Gastrointestinal stromal tumors (GISTs) are soft tissue sarcomas that can be located in any part of the digestive system. Their most common sites are the stomach and small intestine.
GISTs start in specialized nerve cells located in the walls of your digestive system. These cells are part of the autonomic nervous system. A specific change in the DNA of one of these cells, which control such digestive processes as movement of food through the intestines, gives rise to a GIST.
Small GISTs may cause no symptoms, and they may grow so slowly that they have no serious effects. People with larger GISTs usually seek medical attention when they vomit blood or pass blood in their stool due to rapid bleeding from the tumor.
Other possible GIST symptoms include:
- Anemia, caused by a slow-bleeding tumor
- Abdominal pain
- A growth you can feel in your abdomen
- Loss of appetite
- Weight loss
- Difficulty swallowing
GISTs can develop in people of all ages, but they are most common between age 50 and 70, and they almost never occur before age 40. In rare cases, an inherited genetic change (mutation) causes GISTs.
After asking questions about your symptoms and medical history, your doctor will examine you carefully, checking for a growth in your abdomen. If signs and symptoms suggest that you may have a GIST, tests to locate it and then determine its likelihood of spreading (metastasizing) to other organs will follow. These tests may include:
- Contrast-enhanced computerized tomography (CT) scan. For this test, you swallow a liquid that makes your stomach and small intestine more visible on X-rays. You may also receive an injection of a similar substance. Then the scanner takes numerous X-rays as it moves over your abdomen. A computer combines the X-rays into detailed, cross-sectional images of your abdominal organs, showing the size and position of the tumor.
- Upper endoscopy. The doctor examines the inner lining of the esophagus, stomach and the first part of the small intestine with a flexible, lighted tube (endoscope) passed down through your mouth. It may be possible to take small samples of abnormal tissue during an upper endoscopy. During this test, you'll receive a mild relaxing medication (sedative) through an intravenous line.
- Endoscopic ultrasound (EUS). This test also uses an endoscope, but with an ultrasound probe on the tip of the scope. As sound waves from the probe create echoes that bounce back to the probe, a computer translates the echoes into an image of the structures in the abdomen, showing the precise location of the tumor. If the tumor has metastasized to your liver or the lining of your abdomen, these areas may also be visible. An EUS also helps determine the depth of the tumor within the wall of the stomach or other locations in the gastrointestinal tract.
Fine-needle aspiration biopsy. A small sample of tissue from the tumor is necessary for a definite GIST diagnosis. The preferred method for taking a biopsy sample is endoscopic ultrasound with fine-needle aspiration. This procedure is the same as an EUS, but with a thin, hollow needle on the tip of the endoscope. The needle is used to remove small amounts of tissue for laboratory analysis.
Sometimes these tests aren't possible, or their results are inconclusive, so a suspected GIST can't be located without surgery. Tissue analysis then takes place after the tumor is removed.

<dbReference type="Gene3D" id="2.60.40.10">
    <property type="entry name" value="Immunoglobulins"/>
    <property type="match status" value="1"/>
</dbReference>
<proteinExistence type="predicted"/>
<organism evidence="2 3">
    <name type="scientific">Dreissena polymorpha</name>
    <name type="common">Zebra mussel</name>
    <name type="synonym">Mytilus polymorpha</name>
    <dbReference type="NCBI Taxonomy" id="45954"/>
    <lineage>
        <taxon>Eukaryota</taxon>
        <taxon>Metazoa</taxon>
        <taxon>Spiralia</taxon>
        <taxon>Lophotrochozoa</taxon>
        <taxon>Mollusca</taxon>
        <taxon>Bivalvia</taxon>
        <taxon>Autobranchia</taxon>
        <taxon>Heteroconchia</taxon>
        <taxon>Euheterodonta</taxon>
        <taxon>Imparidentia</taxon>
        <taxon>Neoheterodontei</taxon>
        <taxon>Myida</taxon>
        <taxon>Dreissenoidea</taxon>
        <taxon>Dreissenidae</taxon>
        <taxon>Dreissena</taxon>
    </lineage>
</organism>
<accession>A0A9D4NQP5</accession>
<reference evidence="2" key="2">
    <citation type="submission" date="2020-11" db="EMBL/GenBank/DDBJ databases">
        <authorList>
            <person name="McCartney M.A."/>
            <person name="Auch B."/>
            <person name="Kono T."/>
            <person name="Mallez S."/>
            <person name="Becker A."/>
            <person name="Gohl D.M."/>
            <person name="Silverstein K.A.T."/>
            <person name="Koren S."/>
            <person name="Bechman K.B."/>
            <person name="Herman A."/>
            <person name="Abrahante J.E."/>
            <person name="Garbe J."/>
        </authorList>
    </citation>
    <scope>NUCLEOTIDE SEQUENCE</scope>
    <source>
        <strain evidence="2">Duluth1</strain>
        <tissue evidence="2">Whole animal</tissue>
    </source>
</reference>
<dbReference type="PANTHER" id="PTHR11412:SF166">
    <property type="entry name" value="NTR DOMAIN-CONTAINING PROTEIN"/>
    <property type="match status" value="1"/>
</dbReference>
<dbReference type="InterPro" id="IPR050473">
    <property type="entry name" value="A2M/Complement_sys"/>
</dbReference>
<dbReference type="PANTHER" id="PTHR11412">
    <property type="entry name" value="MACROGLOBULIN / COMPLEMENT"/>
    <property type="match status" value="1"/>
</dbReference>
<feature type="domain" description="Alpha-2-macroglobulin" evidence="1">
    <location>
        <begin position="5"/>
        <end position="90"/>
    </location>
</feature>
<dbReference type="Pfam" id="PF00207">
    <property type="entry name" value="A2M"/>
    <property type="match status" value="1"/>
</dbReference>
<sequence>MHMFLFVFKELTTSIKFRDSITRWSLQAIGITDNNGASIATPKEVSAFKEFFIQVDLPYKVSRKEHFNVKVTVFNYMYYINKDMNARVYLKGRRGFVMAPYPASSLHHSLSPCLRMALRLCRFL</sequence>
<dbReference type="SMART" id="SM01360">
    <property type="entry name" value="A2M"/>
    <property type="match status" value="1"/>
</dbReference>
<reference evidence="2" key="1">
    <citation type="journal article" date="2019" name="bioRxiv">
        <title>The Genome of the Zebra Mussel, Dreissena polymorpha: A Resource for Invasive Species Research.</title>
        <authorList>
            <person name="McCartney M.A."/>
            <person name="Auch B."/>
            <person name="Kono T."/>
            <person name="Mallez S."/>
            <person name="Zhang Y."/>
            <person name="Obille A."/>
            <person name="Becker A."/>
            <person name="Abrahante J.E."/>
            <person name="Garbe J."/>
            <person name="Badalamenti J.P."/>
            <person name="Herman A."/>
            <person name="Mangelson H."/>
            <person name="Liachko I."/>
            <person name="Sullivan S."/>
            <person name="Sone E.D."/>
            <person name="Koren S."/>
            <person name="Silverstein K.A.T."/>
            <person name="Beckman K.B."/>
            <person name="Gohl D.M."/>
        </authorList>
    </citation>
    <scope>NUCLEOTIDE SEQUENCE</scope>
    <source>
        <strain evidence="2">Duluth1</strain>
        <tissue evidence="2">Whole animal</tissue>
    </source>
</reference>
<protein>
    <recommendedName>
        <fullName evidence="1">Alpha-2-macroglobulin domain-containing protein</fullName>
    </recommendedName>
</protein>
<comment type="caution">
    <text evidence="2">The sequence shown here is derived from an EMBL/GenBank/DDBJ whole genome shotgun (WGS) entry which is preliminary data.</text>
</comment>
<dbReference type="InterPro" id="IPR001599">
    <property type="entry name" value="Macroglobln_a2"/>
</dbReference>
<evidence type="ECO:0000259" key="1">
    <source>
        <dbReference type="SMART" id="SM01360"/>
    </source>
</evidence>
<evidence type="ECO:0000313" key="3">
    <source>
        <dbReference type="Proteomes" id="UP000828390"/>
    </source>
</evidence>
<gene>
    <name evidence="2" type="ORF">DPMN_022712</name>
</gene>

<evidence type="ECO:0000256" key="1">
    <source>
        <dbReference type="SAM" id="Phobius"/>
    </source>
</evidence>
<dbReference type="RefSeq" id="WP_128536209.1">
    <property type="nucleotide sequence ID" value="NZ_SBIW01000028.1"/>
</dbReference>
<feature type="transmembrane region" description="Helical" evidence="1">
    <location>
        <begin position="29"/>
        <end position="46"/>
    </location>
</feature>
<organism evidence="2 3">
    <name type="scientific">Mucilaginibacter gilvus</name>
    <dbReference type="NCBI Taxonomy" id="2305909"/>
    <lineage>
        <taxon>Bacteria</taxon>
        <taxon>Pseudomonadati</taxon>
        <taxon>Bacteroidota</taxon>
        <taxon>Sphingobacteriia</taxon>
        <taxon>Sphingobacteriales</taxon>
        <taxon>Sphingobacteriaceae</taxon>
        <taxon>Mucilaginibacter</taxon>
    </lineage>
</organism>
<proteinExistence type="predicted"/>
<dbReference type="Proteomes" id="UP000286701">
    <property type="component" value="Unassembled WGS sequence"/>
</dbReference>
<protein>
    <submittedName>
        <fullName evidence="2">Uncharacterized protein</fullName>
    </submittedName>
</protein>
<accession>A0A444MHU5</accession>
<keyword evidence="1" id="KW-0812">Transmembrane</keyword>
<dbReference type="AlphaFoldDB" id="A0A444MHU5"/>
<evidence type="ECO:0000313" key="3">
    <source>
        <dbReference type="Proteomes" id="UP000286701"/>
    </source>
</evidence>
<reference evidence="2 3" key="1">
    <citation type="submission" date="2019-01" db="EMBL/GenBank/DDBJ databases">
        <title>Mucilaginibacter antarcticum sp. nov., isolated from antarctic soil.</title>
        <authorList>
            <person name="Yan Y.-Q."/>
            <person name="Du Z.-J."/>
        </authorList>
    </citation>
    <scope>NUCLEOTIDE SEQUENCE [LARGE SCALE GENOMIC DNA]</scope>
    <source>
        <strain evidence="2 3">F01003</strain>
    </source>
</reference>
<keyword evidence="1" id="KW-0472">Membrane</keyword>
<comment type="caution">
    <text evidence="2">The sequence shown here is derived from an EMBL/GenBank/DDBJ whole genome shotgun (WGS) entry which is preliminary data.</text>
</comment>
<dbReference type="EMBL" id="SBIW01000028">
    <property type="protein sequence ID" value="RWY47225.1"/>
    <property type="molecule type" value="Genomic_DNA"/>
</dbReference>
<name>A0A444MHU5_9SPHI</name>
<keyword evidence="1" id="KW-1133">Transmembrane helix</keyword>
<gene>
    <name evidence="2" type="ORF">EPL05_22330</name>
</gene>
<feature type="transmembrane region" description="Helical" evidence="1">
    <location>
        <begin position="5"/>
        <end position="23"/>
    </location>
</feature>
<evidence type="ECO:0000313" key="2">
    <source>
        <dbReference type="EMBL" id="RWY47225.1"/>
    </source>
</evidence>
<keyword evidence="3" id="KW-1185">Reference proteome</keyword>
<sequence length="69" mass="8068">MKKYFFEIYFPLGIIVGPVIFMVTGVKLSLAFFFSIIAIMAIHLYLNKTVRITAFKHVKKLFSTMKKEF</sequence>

- Laboratory tests on biopsies. These tests provide information on the proteins tumor cells make. One of these tests, immunohistochemistry, detects specific proteins controlled by genes in GIST cells. Identification of these proteins helps guide treatment decisions. Sometimes, actual genetic testing of biopsy samples is necessary to locate GIST genes in tumor DNA. GIST cells are also examined under a microscope to see how many cells out of 50 different microscopic fields are actively dividing. This number is known as the mitotic rate. The higher the mitotic rate in a tumor, the more aggressive it is, and the greater is its likelihood of spreading to other organs.
Small, asymptomatic GISTs found in the course of tests for another condition may be approached with watchful waiting in carefully selected cases.
Usually, large or symptomatic GISTs are surgically removed unless they are too large or they involve too many organs and tissues for surgery. Resection is also delayed or avoided in people whose general health makes any surgery too risky to undertake, as well as in those likely to have metastatic GISTs.
It's often possible to resect GISTs using minimally invasive surgery, which involves inserting a viewing tube (laparoscope) and surgical instruments through small incisions in the abdomen.
Targeted drug therapy
Targeted drug treatments focus on specific abnormalities present within cancer cells. By blocking these abnormalities, targeted drug treatments can cause cancer cells to die. For GISTs, the target of these drugs is an enzyme called tyrosine kinase that helps cancer cells grow.
Imatinib (Gleevec) is the first line targeted therapy used to prevent GIST recurrence after surgery. The drug is also used to shrink the tumor before surgery, in situations where surgery isn't possible, as well as for controlling recurrent GIST. Treatment generally continues as long as the drug is effective.
Other drugs that target tyrosine kinase might be recommended if your GIST doesn't respond to or becomes resistant to imatinib over time. Targeted drug therapy is an active area of cancer research and new medications are likely to be available in the future.